Another dimension was revealed in a press interview within hours of Francis’ election by Patriarch Sviatoslav, Major-Archbishop of the Ukrainian Greek Catholic Church, by far the largest of the Eastern Churches in communion with Rome, which shares the same origins in Kiev as the Russian Orthodox Church, as well as the same Byzantine Rite and tradition as the Church of Constantinople itself. He revealed that the young Jorge Maria Borgoglio frequently attended the Ukrainian Divine Liturgy served by Fr Stepan Chmil, a great mentor to him: “The Holy Father knows not only of our Church, but also our liturgy, our rites, and our spirituality.” Furthermore, as Archbishop of Buenos Aires, Francis was Ordinary for Eastern Catholics. In 2009 Sviatoslav arrived as the auxiliary bishop for the Ukrainian Catholic eparchy in Argentina and tells how his first steps in episcopal ministry were under the Cardinal’s watchful care. They have an even closer bond now, because a year later Sviatoslav was called upon to succeed his revered mentor Lubomyr Cardinal Husar, who retired like Pope Benedict has done. At the age of 41, his election boldly charts a new course for the Ukrainian Catholic Church in service of society and the unity of Churches at home and abroad for decades to come. Pope Francis will be looking East to a dynamic former protégé for inspiration as he charts his own new course.

Whether it concerns a renewed partnership with the historic Eastern Catholic Churches, or forging new bonds hopefully leading to communion with the Orthodox, the model for Pope Francis’s understanding of the Christian East, unlike his predecessors, is not European. They envisaged the re-composition of the old Christendom around the reference points of the Mediterranean. But in world Christianity, Borgoglio has seen that the East is now right across the West, just as the West has suffused the lands of the East and is likewise worldwide. To talk of our respective territories is, as Benedict realised, increasingly beside the point. Anthony O’Mahony, director of the Centre for Eastern Christianity at Heythrop College, estimates that there are now over 4 million Eastern Christians, Catholic and Orthodox across Western Europe.  But the weight of the diaspora seems to be shifting from Europe and North America to the emerging powers in the global south, notably Australia and Latin America. Here these old Churches are young and confident, able both to sustain their tradition as they also become indigenous and move beyond being simply ethnic chaplaincies. They can thus play strong roles alongside others in the work of evangelisation, spiritual renewal, ecumenical engagement and wider social development. This is what Pope Francis is used to and how he will approach the inheritors of Byzantium across Europe too, Catholic and Orthodox alike.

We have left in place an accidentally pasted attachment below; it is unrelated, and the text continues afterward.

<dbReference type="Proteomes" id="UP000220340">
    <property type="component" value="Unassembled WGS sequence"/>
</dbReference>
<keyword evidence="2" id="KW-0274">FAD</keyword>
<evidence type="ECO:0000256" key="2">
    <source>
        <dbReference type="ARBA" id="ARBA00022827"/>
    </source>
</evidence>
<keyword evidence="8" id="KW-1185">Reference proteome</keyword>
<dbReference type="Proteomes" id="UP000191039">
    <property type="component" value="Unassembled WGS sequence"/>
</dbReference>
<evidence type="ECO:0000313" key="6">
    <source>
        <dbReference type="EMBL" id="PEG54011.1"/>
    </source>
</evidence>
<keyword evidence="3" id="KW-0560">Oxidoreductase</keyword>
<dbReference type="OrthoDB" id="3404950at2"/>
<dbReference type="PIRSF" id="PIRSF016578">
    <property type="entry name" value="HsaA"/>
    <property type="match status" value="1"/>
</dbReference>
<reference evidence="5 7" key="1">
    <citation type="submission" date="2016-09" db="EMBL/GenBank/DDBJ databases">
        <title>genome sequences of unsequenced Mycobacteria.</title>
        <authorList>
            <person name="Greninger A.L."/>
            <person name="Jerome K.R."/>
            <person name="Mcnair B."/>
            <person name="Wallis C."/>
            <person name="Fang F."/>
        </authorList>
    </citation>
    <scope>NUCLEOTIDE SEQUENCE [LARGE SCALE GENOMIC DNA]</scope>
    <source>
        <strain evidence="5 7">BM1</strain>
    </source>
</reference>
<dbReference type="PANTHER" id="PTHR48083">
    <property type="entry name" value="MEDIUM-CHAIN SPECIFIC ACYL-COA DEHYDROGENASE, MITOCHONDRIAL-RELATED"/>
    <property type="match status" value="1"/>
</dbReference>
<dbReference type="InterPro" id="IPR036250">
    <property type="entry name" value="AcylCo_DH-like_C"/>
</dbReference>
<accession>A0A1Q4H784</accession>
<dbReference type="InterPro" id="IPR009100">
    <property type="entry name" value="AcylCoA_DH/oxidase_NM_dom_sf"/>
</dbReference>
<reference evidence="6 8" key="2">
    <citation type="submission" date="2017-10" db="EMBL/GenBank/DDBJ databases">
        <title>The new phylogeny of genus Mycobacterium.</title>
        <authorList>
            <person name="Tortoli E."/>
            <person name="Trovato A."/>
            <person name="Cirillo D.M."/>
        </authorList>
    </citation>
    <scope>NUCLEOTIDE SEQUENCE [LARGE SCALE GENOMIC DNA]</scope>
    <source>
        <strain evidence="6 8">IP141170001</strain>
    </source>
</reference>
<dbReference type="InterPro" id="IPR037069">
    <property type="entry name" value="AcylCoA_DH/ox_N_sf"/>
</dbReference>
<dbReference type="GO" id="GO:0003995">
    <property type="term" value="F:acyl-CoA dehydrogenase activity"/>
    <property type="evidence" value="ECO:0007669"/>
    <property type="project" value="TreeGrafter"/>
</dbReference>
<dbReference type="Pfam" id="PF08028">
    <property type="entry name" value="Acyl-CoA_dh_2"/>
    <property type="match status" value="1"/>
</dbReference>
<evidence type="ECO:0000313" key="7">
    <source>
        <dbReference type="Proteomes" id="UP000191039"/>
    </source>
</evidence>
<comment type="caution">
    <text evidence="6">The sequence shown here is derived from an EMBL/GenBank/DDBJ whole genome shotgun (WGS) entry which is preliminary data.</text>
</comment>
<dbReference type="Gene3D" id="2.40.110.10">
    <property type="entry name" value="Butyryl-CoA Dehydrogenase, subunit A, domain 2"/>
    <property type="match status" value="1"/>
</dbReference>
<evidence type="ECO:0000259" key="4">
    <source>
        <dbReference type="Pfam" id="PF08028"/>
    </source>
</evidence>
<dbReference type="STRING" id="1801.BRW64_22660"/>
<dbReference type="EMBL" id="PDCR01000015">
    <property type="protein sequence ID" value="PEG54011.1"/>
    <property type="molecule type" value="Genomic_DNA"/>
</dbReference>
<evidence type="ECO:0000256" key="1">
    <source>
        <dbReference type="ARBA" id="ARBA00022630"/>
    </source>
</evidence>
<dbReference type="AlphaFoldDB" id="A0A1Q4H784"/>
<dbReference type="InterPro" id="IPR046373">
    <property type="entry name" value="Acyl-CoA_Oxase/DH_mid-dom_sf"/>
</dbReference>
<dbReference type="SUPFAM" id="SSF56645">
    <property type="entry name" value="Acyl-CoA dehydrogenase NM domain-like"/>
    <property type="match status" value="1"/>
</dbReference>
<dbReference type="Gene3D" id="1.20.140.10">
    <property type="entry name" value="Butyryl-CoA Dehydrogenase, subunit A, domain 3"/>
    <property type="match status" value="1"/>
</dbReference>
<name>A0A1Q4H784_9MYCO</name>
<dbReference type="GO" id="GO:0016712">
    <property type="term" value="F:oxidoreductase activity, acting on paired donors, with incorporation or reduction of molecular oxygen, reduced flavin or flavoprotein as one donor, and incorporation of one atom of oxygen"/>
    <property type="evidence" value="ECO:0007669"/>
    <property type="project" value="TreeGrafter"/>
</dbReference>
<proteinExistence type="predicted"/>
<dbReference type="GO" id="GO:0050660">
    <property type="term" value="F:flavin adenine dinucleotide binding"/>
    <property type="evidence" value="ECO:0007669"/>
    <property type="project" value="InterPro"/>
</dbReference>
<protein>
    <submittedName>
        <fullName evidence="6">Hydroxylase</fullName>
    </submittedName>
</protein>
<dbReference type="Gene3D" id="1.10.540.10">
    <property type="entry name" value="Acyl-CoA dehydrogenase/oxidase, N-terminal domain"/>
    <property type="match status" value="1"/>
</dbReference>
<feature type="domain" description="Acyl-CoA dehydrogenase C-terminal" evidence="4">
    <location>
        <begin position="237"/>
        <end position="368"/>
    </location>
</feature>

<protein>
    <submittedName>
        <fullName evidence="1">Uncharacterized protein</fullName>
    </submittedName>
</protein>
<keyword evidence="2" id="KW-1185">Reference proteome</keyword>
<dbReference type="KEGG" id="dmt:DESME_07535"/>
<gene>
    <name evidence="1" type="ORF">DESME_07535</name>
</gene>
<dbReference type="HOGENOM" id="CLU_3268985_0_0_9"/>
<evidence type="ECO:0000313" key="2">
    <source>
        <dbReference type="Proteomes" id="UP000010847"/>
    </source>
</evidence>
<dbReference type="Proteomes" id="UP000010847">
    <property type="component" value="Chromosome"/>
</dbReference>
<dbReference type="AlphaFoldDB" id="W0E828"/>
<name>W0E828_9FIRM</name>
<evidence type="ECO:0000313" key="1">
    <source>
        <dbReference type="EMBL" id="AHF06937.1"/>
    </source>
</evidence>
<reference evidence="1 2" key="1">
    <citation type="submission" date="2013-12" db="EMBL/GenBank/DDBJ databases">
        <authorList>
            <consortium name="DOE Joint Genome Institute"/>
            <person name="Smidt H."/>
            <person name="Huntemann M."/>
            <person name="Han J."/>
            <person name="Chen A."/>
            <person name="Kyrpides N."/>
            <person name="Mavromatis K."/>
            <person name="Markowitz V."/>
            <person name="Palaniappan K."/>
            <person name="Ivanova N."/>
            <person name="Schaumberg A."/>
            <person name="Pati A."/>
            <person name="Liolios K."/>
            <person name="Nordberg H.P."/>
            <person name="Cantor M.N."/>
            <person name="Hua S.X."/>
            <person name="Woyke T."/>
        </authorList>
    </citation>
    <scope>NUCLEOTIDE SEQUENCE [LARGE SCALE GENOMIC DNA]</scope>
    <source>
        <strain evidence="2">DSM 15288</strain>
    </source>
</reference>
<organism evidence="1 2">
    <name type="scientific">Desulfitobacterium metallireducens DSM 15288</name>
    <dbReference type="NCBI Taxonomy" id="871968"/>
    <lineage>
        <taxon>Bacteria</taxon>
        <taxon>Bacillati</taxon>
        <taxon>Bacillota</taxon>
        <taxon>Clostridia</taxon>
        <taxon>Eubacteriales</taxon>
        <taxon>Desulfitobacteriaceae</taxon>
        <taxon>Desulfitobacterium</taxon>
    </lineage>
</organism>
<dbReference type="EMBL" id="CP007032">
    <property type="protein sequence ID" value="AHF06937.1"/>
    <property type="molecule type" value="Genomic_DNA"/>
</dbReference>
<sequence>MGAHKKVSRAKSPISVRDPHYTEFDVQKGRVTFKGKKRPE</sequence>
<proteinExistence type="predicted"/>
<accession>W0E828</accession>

So, what of the Russian Orthodox Church, the largest of all? Moscow regards itself as Third Rome and the decisive player in the future of the Orthodox Church as a whole. It believes an alliance with the Catholic Church in “the struggle for the soul of Europe” is critical, but finds the universal primacy of the Roman see difficult to contemplate. It sent its Head of External Relations, Metropolitan Hilarion of Volokolamsk, who did his doctorate in the West at Oxford and is regarded as a likely successor to Patriarch Kirill. The message from Moscow present and future was clear: Pope Francis was firmly addressed as “primate of the Roman Catholic Church” and as Kirill’s peer. Despite progress in Orthodox-Catholic dialogue, which is seeking an agreed view on the Roman primacy in the first millennium as a basis for recovering communion, it feels out of place to the Russian Church, whose consciousness largely relates to the second, during which it has grown considerably, with little awareness of the need for a universal primacy. Its present size, resources and world diaspora mean that it is no longer local but a fact of life to come to terms with, not just for the Catholic Church but other Orthodox jurisdictions too. Importantly, Russia’s activity in the Middle East reanimates an Imperial role as protector of all Orthodox. Given that peace and stability for that region and its Christians will loom as large for Francis as for Benedict, because they directly affect the wellbeing of Europe, the significance of the Moscow patriarchate has to be faced.